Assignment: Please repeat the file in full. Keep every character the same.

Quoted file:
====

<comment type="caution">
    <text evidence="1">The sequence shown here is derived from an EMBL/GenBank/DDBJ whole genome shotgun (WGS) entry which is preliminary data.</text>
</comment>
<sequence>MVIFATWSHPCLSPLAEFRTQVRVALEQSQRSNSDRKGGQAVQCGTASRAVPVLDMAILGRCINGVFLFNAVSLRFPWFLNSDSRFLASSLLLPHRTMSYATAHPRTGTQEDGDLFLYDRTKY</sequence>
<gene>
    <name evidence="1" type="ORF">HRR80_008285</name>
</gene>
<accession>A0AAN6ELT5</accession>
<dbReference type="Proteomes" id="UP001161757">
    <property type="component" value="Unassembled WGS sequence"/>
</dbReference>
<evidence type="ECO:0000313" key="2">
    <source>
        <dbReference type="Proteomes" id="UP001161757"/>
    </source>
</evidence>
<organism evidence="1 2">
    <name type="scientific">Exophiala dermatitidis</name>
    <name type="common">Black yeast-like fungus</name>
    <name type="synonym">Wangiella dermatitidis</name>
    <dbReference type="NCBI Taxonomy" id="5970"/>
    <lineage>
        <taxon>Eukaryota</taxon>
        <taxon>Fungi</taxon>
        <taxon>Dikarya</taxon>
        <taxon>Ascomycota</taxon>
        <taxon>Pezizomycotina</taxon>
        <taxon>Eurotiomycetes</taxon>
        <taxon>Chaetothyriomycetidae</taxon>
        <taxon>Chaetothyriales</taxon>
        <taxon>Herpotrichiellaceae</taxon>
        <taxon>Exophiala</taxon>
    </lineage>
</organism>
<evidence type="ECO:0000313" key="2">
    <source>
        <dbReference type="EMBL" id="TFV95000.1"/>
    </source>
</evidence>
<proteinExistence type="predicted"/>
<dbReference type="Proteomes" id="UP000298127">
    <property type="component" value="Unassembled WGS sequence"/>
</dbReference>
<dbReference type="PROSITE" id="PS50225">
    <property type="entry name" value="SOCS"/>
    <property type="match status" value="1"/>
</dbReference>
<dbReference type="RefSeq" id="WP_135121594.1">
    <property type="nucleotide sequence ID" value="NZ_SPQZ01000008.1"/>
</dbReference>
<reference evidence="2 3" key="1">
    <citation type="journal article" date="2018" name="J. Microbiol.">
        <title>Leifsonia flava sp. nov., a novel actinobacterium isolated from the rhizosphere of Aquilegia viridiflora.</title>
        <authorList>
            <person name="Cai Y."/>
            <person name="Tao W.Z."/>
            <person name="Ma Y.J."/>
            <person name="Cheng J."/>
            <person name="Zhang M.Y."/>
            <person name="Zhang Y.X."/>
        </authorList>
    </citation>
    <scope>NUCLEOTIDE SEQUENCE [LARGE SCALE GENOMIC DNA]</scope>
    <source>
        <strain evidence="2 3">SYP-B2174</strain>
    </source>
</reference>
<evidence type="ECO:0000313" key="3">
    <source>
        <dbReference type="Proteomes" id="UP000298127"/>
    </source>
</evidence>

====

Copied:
<comment type="caution">
    <text evidence="1">The sequence shown here is derived from an EMBL/GenBank/DDBJ whole genome shotgun (WGS) entry which is preliminary data.</text>
</comment>
<sequence>MVIFATWSHPCLSPLAEFRTQVRVALEQSQRSNSDRKGGQAVQCGTASRAVPVLDMAILGRCINGVFLFNAVSLRFPWFLNSDSRFLASSLLLPHRTMSYATAHPRTGTQEDGDLFLYDRTKY</sequence>
<gene>
    <name evidence="1" type="ORF">HRR80_008285</name>
</gene>
<accession>A0AAN6ELT5</accession>
<dbReference type="Proteomes" id="UP001161757">
    <property type="component" value="Unassembled WGS sequence"/>
</dbReference>
<evidence type="ECO:0000313" key="2">
    <source>
        <dbReference type="Proteomes" id="UP001161757"/>
    </source>
</evidence>
<organism evidence="1 2">
    <name type="scientific">Exophiala dermatitidis</name>
    <name type="common">Black yeast-like fungus</name>
    <name type="synonym">Wangiella dermatitidis</name>
    <dbReference type="NCBI Taxonomy" id="5970"/>
    <lineage>
        <taxon>Eukaryota</taxon>
        <taxon>Fungi</taxon>
        <taxon>Dikarya</taxon>
        <taxon>Ascomycota</taxon>
        <taxon>Pezizomycotina</taxon>
        <taxon>Eurotiomycetes</taxon>
        <taxon>Chaetothyriomycetidae</taxon>
        <taxon>Chaetothyriales</taxon>
        <taxon>Herpotrichiellaceae</taxon>
        <taxon>Exophiala</taxon>
    </lineage>
</organism>
<evidence type="ECO:0000313" key="2">
    <source>
        <dbReference type="EMBL" id="TFV95000.1"/>
    </source>
</evidence>
<proteinExistence type="predicted"/>
<dbReference type="Proteomes" id="UP000298127">
    <property type="component" value="Unassembled WGS sequence"/>
</dbReference>
<dbReference type="PROSITE" id="PS50225">
    <property type="entry name" value="SOCS"/>
    <property type="match status" value="1"/>
</dbReference>
<dbReference type="RefSeq" id="WP_135121594.1">
    <property type="nucleotide sequence ID" value="NZ_SPQZ01000008.1"/>
</dbReference>
<reference evidence="2 3" key="1">
    <citation type="journal article" date="2018" name="J. Microbiol.">
        <title>Leifsonia flava sp. nov., a novel actinobacterium isolated from the rhizosphere of Aquilegia viridiflora.</title>
        <authorList>
            <person name="Cai Y."/>
            <person name="Tao W.Z."/>
            <person name="Ma Y.J."/>
            <person name="Cheng J."/>
            <person name="Zhang M.Y."/>
            <person name="Zhang Y.X."/>
        </authorList>
    </citation>
    <scope>NUCLEOTIDE SEQUENCE [LARGE SCALE GENOMIC DNA]</scope>
    <source>
        <strain evidence="2 3">SYP-B2174</strain>
    </source>
</reference>
<evidence type="ECO:0000313" key="3">
    <source>
        <dbReference type="Proteomes" id="UP000298127"/>
    </source>
</evidence>